The Horror Honeys: Vampire Month ~ Dracula: Dead and Loving It Since 1931

Vampire Month ~ Dracula: Dead and Loving It Since 1931

A Monster Honey Vampire Month Review by Jennica

Dracula: Dead and Loving It (1995)

Long before the horror genre crept its way into movie palaces, it was sought out in books, paintings, and architecture. The Gothic novels of Edgar Allen Poe, Mary Shelley, and Bram Stoker were holy to those with an interest in the macabre. German expressionist paintings reflected the overall doom-and-gloom tone of the early 1900s as the idea was to create art as it was felt by the artist. And at the time, creativity was found by writers and painters alike through twisted, distorted, dark imagery emanating a fear of the unknown, in this case foreigners.

Following the end of World War I and the stock market crash at the end of the 1920s, the sense of hopelessness and a fear of one's neighbor lived on and by the 1930s, it carried over to the film industry. Alas, with the release of Dracula in 1931, the golden age of monster movies was born.

Growing up, I was not exposed to many of the classic Universal monster movies until much later in life. Not only was Dracula far from my first vampire movie but it was not even my first Dracula movie. My first encounter with the Count-- aside from the occasional corny episode of Sesame Street-- was during a viewing of Dracula: Dead and Loving It (1995) at the age of seven.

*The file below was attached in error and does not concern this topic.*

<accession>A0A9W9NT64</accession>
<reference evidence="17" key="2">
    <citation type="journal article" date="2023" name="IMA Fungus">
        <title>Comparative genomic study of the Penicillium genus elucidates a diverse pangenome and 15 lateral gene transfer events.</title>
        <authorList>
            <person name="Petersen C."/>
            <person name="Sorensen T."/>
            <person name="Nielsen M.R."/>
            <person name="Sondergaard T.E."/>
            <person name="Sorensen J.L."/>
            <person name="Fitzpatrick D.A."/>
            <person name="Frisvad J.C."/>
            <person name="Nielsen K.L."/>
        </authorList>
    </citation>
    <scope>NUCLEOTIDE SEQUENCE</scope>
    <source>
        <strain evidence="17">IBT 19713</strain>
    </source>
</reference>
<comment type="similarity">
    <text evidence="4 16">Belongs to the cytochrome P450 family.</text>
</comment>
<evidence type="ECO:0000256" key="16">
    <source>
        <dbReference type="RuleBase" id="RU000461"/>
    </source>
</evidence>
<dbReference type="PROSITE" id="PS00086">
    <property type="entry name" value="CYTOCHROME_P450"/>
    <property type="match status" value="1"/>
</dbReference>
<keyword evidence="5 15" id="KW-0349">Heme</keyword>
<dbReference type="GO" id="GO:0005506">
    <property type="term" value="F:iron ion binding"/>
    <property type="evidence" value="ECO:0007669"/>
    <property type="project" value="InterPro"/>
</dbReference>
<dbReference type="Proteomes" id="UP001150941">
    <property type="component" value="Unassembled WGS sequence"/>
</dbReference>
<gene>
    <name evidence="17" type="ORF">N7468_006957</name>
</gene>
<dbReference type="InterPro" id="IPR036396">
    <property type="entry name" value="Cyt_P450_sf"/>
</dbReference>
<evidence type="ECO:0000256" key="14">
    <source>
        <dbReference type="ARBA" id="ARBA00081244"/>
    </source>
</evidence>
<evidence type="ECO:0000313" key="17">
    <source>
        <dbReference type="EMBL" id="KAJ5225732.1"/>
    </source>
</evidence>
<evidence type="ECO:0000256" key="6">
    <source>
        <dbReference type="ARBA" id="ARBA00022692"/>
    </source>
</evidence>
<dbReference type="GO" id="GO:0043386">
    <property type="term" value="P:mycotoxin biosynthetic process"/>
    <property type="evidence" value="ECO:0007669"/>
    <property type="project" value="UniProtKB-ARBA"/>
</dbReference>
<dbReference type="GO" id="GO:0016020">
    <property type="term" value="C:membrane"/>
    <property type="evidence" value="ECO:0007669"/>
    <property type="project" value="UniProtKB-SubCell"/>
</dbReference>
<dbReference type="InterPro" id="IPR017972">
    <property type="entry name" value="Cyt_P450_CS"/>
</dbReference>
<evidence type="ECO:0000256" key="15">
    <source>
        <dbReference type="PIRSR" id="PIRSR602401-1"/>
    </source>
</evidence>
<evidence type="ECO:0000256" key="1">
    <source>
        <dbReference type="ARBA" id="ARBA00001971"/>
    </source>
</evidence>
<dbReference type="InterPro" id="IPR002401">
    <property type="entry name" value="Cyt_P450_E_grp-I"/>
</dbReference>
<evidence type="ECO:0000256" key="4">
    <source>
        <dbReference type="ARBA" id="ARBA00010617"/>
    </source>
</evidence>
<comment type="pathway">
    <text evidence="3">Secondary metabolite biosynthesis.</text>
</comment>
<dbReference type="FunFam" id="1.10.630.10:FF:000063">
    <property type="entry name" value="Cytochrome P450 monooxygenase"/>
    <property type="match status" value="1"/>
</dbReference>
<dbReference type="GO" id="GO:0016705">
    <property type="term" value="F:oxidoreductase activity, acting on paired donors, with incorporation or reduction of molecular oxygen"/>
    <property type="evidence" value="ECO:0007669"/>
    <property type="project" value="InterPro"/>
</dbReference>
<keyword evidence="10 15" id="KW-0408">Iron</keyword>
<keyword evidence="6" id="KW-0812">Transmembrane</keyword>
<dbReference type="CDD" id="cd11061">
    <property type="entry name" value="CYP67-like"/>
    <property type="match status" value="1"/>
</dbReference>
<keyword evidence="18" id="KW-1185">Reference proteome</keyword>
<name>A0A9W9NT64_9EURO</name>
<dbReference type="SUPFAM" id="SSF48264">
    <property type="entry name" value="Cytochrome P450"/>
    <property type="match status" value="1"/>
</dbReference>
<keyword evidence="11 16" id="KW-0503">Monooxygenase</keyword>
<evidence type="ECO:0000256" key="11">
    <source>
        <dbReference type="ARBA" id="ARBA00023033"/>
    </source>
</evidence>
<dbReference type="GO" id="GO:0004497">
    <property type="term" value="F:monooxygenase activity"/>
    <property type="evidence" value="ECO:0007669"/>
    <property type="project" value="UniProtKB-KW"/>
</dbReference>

Count me out.
Since Bram Stoker's Dracula has become as universally known as William Shakespeare's Romeo and Juliet, even a seven year-old at least understands the general concept of Dracula and the folkloric traditions associated with vampirism. When I say Dracula, fangs, blood, garlic, coffin, and stake are just a small cluster of the words that will come to anyone's mind whether or not they are a seasoned horror fan... or a horror fan at all. 

While Dracula: Dead and Loving It acted as my introduction to the ultimate bloodthirsty creature of the night himself, it was also my gateway film to the slapstick goldmine of Mel Brooks. Brooks, who is no stranger to historical satire and horror parody, gave me an early lesson in both history and the genre that I know and love to this day. And as with such films as Young Frankenstein (1974) and History of the World: Part I (1981), both of which I did not see until years later, Mel Brooks made learning about the Dracula and culture in the 1930s a hilariously fun experience. 

The Plot: Closely aligned with the story of Bram Stoker's Dracula, this classic parody follows the smooth-talking but unfortunately clumsy Count Dracula to his new Gothic home in London, neighboring the asylum where his batty servant Renfield has been locked away. Upon meeting his new neighbors, Dr. Seward, his daughter Mina and her fiance Harker, and the lovely Lucy, the Count develops a craving for something sweet. After attacking and ultimately killing poor Lucy, Dracula turns to Mina as the object of his bloodlust. Eager to rescue his daughter from a life of darkness and seduction, Dr. Seward calls forth the help of Dr. Van Helsing, an expert in unusual illnesses... and gynecology. The superstitious doctor is certain that their pesky new neightbor is a vampire and that he must be destroyed at once.